Texas Suffers Worst One-Year Drought on Record

The drought in Texas is now the worst on record. The combination of extreme heat and little rainfall makes this the worst one-year drought.

The state has kept weather records since 1895 and this year beats them all in the drought department.

State Climatologist Dr. John Nielsen-Gammon says July was the driest month on record and the hottest month as well.

"Our only competition at this point is the drought that began in 1950 and went to 1957, 1956 was the depth of that drought. Fortunately this one has only lasted for ten months so far."

Even though this drought is shorter than the one in the 1950s, there are no signs of it stopping any time soon. Here in Houston, we get more rain than other areas, so it's easy to forget how significant the drought is in the rest of the state.

Texas Agriculture Commissioner Todd Staples says he can't overstate how serious the situation is for the Texas environment and economy.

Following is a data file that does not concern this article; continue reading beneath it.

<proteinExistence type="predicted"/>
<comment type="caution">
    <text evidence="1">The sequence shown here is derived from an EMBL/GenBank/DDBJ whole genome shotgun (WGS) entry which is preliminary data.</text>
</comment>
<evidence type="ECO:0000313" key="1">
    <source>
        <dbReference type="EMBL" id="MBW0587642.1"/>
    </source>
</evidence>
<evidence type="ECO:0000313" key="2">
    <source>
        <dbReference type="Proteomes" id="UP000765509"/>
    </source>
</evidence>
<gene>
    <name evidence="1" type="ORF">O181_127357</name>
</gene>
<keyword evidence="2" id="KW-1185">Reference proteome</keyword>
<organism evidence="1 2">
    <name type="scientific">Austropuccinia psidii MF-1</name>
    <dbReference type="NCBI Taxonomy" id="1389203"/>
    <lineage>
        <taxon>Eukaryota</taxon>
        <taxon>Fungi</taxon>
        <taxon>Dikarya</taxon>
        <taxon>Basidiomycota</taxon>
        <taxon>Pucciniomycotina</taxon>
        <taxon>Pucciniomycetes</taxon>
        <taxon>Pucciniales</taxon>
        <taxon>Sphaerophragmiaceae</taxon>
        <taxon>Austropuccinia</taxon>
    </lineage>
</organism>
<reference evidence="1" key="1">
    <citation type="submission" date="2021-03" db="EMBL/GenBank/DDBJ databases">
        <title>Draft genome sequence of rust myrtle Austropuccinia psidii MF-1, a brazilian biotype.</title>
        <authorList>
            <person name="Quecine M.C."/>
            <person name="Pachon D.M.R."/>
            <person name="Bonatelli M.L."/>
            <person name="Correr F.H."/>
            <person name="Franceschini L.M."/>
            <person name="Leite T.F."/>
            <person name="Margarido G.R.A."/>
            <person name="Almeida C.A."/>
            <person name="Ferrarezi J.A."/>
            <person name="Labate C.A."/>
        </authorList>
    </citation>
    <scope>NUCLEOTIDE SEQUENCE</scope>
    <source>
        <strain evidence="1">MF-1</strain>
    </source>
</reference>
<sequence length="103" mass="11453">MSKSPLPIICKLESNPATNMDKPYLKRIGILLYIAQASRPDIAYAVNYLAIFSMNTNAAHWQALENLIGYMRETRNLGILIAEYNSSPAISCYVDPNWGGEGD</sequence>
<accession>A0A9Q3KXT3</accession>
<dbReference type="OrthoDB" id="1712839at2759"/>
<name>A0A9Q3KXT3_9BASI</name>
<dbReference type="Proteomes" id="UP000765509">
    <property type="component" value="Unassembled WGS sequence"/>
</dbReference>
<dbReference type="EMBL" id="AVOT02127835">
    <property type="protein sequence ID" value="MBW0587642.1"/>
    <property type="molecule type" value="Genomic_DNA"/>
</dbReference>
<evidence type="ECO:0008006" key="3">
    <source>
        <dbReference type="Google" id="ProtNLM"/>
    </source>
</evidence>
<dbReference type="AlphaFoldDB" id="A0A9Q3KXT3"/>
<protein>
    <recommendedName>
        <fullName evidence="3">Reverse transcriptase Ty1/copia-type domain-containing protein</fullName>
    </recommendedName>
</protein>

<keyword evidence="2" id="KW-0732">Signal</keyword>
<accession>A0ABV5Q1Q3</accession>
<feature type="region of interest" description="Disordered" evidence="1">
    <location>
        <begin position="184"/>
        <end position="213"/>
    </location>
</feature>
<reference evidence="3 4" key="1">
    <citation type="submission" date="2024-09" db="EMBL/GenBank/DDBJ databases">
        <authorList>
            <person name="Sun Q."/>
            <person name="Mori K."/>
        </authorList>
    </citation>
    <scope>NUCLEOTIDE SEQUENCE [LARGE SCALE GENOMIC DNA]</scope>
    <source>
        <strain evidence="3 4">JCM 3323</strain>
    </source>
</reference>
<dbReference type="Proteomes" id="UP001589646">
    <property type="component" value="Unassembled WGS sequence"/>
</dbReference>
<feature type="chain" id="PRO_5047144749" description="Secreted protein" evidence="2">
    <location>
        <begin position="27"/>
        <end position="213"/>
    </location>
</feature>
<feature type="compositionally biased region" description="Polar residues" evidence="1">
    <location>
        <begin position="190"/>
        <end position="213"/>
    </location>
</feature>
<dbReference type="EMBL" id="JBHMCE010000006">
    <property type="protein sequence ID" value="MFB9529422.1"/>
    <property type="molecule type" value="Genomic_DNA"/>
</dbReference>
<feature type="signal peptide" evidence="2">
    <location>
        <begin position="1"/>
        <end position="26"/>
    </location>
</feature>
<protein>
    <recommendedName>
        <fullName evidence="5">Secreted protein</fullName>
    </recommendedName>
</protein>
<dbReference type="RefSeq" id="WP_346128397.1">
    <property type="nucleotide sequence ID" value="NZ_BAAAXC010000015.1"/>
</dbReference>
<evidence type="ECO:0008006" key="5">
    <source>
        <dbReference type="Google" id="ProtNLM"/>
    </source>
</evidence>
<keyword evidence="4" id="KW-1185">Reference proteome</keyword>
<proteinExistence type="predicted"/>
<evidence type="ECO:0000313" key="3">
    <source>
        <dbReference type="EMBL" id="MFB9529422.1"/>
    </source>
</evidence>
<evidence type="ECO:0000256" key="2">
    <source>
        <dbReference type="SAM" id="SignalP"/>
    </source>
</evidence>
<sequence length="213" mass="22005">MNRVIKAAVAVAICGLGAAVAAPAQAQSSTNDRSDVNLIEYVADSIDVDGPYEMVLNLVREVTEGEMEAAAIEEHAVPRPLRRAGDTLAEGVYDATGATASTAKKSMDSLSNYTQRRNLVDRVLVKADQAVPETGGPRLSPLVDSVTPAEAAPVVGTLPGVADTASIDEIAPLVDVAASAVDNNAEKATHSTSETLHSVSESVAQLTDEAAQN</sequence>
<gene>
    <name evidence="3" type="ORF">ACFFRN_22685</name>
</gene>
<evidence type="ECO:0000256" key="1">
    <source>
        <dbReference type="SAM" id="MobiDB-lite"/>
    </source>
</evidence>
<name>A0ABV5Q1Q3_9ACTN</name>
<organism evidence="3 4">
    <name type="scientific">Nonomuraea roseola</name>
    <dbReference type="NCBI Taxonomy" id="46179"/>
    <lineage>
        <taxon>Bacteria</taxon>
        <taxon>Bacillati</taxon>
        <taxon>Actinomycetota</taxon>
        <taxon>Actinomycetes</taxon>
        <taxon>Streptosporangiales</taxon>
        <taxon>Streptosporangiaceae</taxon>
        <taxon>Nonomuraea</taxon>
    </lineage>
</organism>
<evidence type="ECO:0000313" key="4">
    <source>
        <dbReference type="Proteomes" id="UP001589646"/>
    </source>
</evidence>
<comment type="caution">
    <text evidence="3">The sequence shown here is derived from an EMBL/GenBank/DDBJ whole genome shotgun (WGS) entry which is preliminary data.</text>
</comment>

"This extreme heat and unprecedented dry weather is having the impact of literally crippling agricultural operations all across Texas. Virtually all areas of Texas have been impacted to some level and the drought index monitor shows that an unusually large part of Texas is facing extremely abnormal dry conditions."

About 91 percent of Texas range land is listed in poor or very poor condition. Staples estimates the drought will cost Texas more than $4 billion in lost crops, livestock and water supplies.

Bio photo of Laurie Johnson

Laurie Johnson

Local Host, All Things Considered

Laurie Johnson is the Houston host for All Things Considered at KUHF NPR for Houston. Before taking the anchor chair, she worked as a general assignments reporter at KUHF, starting there as an intern in 2002...